Are we really this good?

Published 12:00 am Saturday, September 25, 2010

“You have no idea how good this community is,” Curtis Simpson told a room full of Rotarians this week.

It was a bold statement, for sure, but one he explained well.

An engineer by training, Simpson came here because a job brought him. As had been his custom wherever he went, he worked to put together a Christmas program for kids. It was among his most successful efforts ever, with hundreds of children receiving gifts.

When he and June married and he decided to stay, he got interested in a community theater. ACT I now has many years of success behind it.

“When we lost our grandchild, June and I wanted some way to keep Meredith’s memory alive,” he said. Now, Meredith’s Miracles helps families dealing with childhood illnesses every day.

So when Curtis attended a national civic convention in Tennessee and learned about The Imagination Library, he didn’t hesitate.

“I knew we could do it here,” he said.

Founded by country music star Dolly Parton in 1996 in an effort to combat illiteracy in her native Tennessee, the program operates worldwide.

The program provides a new hardcover book to pre-K children each month. Each book costs only $2.33, which includes mailing.

A committee composed of individuals from education, child development, academia and early childhood literacy selects the books for Dolly’s Imagination Library. The children’s classic, The Little Engine That Could is the first book of each library, and Miss Bindergarten Gets Ready for Kindergarten by Joseph Slate is the final book in the collection.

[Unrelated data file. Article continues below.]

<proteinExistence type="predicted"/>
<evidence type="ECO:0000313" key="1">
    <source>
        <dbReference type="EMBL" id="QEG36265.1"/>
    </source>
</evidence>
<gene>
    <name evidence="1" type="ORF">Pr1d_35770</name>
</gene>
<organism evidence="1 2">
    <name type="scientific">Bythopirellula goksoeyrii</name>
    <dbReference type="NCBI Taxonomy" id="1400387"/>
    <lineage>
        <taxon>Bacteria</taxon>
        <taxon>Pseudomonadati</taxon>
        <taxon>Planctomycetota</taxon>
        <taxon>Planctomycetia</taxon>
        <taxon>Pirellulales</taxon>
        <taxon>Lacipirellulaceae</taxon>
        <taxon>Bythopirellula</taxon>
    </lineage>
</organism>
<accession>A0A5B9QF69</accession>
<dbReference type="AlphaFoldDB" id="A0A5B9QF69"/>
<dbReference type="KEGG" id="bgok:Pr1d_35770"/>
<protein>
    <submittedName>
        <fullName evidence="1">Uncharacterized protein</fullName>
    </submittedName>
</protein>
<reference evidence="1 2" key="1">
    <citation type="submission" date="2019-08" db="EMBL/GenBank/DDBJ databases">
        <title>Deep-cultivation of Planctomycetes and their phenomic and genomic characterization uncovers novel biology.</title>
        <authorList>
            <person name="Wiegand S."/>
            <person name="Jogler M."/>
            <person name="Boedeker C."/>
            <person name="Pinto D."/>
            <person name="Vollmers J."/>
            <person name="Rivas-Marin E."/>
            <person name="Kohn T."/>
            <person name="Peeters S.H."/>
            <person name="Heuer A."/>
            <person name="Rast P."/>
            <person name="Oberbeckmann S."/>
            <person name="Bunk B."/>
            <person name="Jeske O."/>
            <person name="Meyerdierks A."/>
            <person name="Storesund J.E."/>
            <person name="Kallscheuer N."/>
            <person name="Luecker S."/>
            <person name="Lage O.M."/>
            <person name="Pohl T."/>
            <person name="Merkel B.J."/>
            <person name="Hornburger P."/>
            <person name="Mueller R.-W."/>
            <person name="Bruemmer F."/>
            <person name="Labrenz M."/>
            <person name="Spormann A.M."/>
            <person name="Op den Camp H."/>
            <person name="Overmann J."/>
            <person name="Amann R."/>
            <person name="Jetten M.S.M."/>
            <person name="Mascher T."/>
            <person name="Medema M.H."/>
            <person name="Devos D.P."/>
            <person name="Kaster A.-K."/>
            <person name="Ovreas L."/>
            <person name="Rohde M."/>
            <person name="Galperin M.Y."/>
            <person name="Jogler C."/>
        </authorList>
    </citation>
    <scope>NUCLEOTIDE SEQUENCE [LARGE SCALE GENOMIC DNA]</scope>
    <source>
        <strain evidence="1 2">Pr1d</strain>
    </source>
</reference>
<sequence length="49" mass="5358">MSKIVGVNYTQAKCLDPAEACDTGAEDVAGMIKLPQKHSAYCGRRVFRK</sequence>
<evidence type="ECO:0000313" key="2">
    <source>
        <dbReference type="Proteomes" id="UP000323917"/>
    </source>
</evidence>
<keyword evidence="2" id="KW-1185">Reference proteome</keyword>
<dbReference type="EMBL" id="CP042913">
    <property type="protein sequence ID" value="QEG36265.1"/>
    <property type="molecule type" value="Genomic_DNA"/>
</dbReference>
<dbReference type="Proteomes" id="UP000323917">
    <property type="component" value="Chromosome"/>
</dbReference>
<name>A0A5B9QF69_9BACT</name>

Curtis has partnered with the Children’s Policy Council, led by Susan Short, to begin putting books in children’s hands. Beginning in January, each child born at Andalusia Regional Hospital will receive a book each month until he goes to kindergarten.

“It does not cost the parents or children one dime,” he said. “The parent doesn’t even have to agree that they’ll read the books to the kids.”

But the success of the program has shown that someone does read those books to the children who receive them.

Approximately 450 babies are born at ARH every year, which means the program will need $13,500 for its first year. At the five-year mark, it will cost $67,000.

Curtis isn’t worried. He’s seen what this community can do.

“I want us to become a reading county,” he said.

Already, the CPC has received a $2,500 grant for the program from Dollar General, as well as a number of private donations. You can provide a child 12 books per year for just less than $30.

Tax deductible donations may be mailed to the Imagination Library at P.O. Box 643, Andalusia, AL 36421. For more information, call Curtis at 427-9907 or 488-4303, or by email at